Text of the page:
After a long time coming, NCAA opening the door for student-athletes to get what they deserve
By opening up athlete rights to earn money off their fame, the NCAA entered a landmark decision for college sports on Wednesday
The high and mighty castle of NCAA hypocrisy crumbled on Wednesday when the organization’s board of directors suspended age-old rules that prevented athletes from earning money.
Oh, the NCAA is still holding onto the strings of amateurism. You can’t give money to recruits to lure them to campus. A guy can’t receive a salary to play for a school. What a male or female athlete can do is hire an agent to help market their name, likeness and image.
They can create a name brand, monetize their social media presence, sell calendars with their own photoshoot product. They can generally work and earn money while in college, utilizing their fame, just like regular students who have some talent to market.
They can endorse a product or company and get paid.
Freedom to work in a free-market economy.
This decision, made by the NCAA knowing that Congress and each state legislature will have impending laws to help govern this new economic path, is a landmark move.
You can compare it to Title IX more than 50 years ago, which opened the door to equal opportunities for both men and women in sports.
After major lawsuits and an argument before the Supreme Court in which the NCAA lost, the board of directors relented.
The NCAA ran out of committees, studies and blowhard speeches.
And hit hard.
For decades, Americans have watched universities make mega-money TV and endorsement deals with shoe and clothing companies, build multi-million dollar athletic arenas and stadiums, enjoy lavish offices and construct world-class workout digs. We’ve seen the NCAA make billions of dollars off the annual NCAA basketball tournament and taking TV money and divvying it out to conferences and schools like pirate booty.
Athletes got none of the cash.
Oh, sure, players were rewarded with outstanding educations; nice scholarships, books, tuition and lodging paid for, and a nice stipend. That’s far more than most students.
It’s nothing to discount.
But really, it was a huge one-sided deal when it came to the actual coin. During the last few years, the disparity between the NCAA/university and the student-athlete take became a joke.
The education offered, while weighty and valuable, is a pittance to what the schools and the NCAA have hauled in over the years. We’ve watched as coaches made million-dollar salaries and schools raced to build the latest and best facilities.
You can plug in any number of college superstars over the years who’ve watched silently as schools sold their jerseys with special licensing rights. You’ve seen schools print posters with their stars, selling season tickets, promoting games, hauling in the dough using the athlete as the marketing meat.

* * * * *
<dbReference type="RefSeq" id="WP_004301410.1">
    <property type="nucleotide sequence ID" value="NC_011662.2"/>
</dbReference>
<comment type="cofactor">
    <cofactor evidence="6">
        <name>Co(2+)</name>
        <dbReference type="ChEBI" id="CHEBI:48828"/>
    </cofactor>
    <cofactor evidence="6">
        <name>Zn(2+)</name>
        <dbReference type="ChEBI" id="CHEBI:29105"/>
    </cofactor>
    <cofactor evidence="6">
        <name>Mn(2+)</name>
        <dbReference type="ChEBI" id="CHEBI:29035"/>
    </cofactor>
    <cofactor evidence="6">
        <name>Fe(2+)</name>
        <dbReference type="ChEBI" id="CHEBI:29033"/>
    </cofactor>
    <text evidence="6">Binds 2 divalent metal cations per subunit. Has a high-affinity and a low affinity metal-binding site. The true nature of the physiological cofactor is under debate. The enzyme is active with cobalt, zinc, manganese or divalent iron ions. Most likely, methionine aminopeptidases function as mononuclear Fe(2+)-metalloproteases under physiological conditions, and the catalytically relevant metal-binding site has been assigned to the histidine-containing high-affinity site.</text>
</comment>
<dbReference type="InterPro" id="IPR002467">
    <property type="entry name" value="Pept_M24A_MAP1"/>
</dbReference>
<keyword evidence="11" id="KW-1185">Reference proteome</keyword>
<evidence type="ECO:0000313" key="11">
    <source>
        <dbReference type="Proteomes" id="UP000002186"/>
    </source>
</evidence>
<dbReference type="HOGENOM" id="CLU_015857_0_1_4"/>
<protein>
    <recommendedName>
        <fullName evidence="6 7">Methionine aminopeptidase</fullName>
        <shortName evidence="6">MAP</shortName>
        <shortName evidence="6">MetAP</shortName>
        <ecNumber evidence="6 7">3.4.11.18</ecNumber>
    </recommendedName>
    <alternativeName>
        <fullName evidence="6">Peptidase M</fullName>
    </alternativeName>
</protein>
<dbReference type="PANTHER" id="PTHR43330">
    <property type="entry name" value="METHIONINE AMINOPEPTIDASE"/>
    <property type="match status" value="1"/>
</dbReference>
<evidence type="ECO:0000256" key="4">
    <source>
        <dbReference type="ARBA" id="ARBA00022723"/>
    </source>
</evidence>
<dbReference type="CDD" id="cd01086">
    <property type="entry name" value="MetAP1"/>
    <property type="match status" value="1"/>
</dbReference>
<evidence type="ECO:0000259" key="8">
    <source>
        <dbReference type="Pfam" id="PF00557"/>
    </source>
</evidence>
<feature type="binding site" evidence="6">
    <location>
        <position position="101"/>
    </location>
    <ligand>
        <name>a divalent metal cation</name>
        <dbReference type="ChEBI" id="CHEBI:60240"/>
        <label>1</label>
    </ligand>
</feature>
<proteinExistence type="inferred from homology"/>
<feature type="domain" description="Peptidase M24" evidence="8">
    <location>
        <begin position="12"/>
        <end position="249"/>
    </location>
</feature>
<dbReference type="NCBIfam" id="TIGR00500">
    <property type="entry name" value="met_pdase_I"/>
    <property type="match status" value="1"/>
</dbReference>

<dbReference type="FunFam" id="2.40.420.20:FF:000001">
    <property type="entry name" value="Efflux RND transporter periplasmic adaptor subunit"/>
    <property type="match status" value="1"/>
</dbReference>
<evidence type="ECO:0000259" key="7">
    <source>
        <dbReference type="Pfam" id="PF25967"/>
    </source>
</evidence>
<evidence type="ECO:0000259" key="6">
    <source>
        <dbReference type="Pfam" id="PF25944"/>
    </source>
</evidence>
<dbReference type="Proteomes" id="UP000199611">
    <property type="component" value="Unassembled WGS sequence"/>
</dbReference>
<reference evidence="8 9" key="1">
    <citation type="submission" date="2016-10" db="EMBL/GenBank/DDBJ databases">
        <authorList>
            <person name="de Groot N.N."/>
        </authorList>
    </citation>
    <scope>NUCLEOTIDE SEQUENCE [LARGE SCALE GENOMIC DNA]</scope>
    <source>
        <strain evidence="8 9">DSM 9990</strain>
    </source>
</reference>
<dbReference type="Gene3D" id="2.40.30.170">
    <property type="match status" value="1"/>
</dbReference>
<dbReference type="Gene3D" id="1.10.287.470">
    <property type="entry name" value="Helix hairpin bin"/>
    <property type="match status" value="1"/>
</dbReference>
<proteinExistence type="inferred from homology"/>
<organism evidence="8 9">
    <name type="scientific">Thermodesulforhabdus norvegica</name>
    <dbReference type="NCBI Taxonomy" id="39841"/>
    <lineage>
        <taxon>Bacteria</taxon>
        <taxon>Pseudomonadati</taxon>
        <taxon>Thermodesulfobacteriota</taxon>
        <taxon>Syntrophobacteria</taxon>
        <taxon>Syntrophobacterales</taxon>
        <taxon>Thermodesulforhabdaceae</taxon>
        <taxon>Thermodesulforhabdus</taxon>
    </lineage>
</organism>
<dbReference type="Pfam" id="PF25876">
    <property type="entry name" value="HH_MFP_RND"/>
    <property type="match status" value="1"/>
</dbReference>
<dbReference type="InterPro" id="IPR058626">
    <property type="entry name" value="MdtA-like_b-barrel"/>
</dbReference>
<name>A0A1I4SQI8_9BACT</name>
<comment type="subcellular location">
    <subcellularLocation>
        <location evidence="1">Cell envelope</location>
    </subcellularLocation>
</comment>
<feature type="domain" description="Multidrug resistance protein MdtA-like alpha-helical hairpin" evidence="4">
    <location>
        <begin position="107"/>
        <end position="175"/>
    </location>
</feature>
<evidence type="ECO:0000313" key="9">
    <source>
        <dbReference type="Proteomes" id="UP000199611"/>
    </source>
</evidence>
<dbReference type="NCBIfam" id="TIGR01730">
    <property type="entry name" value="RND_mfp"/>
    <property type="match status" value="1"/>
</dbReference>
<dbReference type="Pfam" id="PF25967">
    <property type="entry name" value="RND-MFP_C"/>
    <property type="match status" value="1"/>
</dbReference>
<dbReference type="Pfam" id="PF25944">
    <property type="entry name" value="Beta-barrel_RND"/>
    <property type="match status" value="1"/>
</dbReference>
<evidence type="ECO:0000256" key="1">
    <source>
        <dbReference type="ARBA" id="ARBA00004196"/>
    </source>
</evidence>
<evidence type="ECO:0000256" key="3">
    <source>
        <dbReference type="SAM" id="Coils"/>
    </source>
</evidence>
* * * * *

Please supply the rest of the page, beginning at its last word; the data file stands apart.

I remember during Jimmermania when things in Provo went nuts as he climbed to the national spotlight. Under the old rules, BYU was more than right to ride Jimmer’s wave and market No. 32 like a Kentucky Derby racehorse.
But none of the riches found their way into Jimmer’s coffers as direct payments.
Those days are over.
A guy like Jimmer could represent a car dealership. He could do videos and market his image, have YouTube pay him for views and subscriptions, do a radio or TV show of his own instead of appearing “gratis” on somebody else’s broadcast, while they pocketed sponsorship money for putting it on the air.
It’s a whole new world.
And that’s a good thing if you are a student-athlete with name and fame.
It gets a little sticky if you are a player in an underpublicized Olympic sport and the juice just isn’t there for a marketed gig. But that’s the free market — demand and supply.
Obviously, the superstar will be in demand.
Schools still cannot pay athletes directly. But players can establish their own sports camps, seminars and lecture or speak for pay.
Somehow this feels like some new kind of rights have hatched out of our college athletics.
Once upon a time, before the digital age, the internet, the Vietnam War, Walmarts and Costcos, student-athletes basically played for the spirit of the game and competition. Sidelines were manned by low-paid glorified gym teachers and cheerleaders screamed chants for fun. The whole thing was mostly an exercise in gleaning warm, fuzzy feelings; loyalty to a school, its colors, mascot and song.
Within a few days, you’ll see some college stars announce partnerships and endorsement deals.
Look for Joe Blow to be a spokesman for Jake’s Jerky and Sausage.
We’ll see Suzy Striker help sell Marty’s Windows and Doors.
It won’t be long until we hear an athlete give testimony about the meaty attack of his new SUV on overland hills, singing the praises of the customer service department and friendly sales at Acme Off-Road.
In this age of “me” and “I” and what can the individual get out of it, we’re now racing down a freeway.
Turn up the tunes.
This is going to get interesting very fast.